The Page Abides
|eBooks let me zoom in on the details. . .|
|zero in on the topics I want. . .|
|and window-shop enticing content.|
I live within spitting distance of a book-lover's Mecca. Powell's "City of Books," in Portland, Oregon, is the largest independent new and used book seller in the world. Its main store covers a whole city block, and you never know what you'll find there. (A minister friend used to call it one of the truly holy places in Portland. My spouse calls it the "black hole," because once in proximity, neither I nor my money can escape its overwhelming attraction.) As sales of digital books increase, you might think that the attraction of Powell's would diminish, or you might bemoan the loss of the tactile pleasures of books: the smell, the weight in your hands, the crisp turning of pages.
But the aisles at Powell's are still full of pilgrims of the printed word, and the coffee shop hums with literary discussion and that sound of pages turning. For me, the digital world only strengthens the pull of the Powell's gravity well: now I can search their inventory online and find hundreds of weaving titles, many of them long out-of-print treasures: a pamphlet on Mexican motifs from Harriet Tidball, a study course by Else Regensteiner, and a monograph on weaving in Tibet. Of course, I felt it my duty to acquire these three and preserve them for future generations. (OK, I see your face, and my husband had that same expression, but I swear that's why I bought them.)
Overall, the digital world enhances my reading and weaving pleasure. Not only is it easier to locate and buy rare and treasured weaving books and magazine, but now I can get the latest books in a digital format that's instant, eco-friendly, and weaver-friendly. Just last week I downloaded a copy of "The Weaver's Studio: Doubleweave" from Zinio. Easy, and I felt good about no packaging, no shipping materials or costs, nothing to throw away. (Reduce, is the first part of "reduce, reuse, recycle," after all.) In moments, the book was in my library, and I had the best time zipping through the contents and looking at the projects. A printed index is finite, but now I can just search on whatever word or phrase is on my mind. I can look at little thumbnails of the pages to see what entices. I can zoom in on the pictures to see more detail and enlarge the pages for easier reading when my eyes are tired. I can choose whether I want pages to scroll or to flip like a physical book. (Folks at Interweave will tell you that I'm a vehement non-flipper.) I can print out copies of drafts and instructions to write on or keep at my loom, without the guilt of cramming a printed book in the copier and weakening its poor spine.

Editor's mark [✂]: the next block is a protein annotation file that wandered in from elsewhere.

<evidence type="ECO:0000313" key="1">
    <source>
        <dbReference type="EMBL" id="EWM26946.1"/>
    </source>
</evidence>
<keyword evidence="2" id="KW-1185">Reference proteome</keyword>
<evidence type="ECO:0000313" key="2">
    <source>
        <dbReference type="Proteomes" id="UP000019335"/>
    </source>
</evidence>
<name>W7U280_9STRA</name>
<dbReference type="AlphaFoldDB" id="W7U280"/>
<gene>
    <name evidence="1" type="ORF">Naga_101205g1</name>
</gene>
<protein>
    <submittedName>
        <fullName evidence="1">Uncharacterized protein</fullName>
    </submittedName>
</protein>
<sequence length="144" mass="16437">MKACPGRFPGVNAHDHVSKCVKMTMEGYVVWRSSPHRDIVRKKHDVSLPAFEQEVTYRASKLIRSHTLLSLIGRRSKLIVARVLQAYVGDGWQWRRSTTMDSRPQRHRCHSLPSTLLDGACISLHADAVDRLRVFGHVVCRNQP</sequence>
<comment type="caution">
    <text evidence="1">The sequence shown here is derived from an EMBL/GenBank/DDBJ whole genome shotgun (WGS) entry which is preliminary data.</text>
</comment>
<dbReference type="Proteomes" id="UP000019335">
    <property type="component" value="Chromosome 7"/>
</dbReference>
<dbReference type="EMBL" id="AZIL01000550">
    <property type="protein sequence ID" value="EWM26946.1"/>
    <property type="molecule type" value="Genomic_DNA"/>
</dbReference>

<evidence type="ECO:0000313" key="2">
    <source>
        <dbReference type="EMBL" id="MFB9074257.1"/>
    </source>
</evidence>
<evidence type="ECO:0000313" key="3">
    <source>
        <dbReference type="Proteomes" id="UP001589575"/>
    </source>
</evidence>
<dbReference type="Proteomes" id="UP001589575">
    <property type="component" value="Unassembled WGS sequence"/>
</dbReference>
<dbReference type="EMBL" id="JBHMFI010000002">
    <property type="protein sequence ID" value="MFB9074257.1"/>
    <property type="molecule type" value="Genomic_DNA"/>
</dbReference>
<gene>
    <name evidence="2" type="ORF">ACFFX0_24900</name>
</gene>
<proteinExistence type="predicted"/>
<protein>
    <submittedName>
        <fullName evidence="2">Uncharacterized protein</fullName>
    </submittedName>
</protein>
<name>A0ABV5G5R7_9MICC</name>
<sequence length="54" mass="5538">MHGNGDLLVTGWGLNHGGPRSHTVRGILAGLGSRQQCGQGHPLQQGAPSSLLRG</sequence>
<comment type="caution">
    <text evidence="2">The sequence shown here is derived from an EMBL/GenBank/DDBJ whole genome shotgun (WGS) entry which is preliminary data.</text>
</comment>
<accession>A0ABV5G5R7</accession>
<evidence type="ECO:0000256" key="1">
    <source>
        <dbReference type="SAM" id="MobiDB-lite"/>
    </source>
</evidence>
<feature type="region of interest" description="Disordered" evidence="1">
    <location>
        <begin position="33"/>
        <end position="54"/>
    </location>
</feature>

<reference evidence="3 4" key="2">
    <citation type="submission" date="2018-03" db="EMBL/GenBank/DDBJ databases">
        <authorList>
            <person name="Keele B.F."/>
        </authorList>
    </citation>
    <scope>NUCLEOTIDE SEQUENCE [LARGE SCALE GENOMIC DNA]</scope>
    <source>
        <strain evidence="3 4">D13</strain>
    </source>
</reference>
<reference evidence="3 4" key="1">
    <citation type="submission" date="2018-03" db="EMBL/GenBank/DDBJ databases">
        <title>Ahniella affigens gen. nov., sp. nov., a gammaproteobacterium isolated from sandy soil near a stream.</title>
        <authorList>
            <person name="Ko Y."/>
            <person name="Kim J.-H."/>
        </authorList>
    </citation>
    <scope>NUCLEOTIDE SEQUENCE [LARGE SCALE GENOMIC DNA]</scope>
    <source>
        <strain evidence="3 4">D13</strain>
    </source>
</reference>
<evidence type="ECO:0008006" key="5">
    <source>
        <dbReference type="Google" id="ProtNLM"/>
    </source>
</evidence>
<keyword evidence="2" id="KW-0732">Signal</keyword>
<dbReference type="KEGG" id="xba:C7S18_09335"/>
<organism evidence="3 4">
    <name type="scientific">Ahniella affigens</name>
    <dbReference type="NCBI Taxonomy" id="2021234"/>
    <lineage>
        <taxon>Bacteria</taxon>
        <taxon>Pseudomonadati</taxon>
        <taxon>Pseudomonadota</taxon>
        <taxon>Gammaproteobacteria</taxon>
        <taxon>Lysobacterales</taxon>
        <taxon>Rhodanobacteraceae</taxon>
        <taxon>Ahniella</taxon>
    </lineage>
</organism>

Right now, the Doubleweave book and the Weaver's Idea Book are available on Zinio, more weaving books will follow, and I'm excited. More great books on my computer, more precious space on my shelves for the rare and wonderful books I can only find in print. Do I miss the paper? Not a whit. Long live print, and long live digital. The page abides.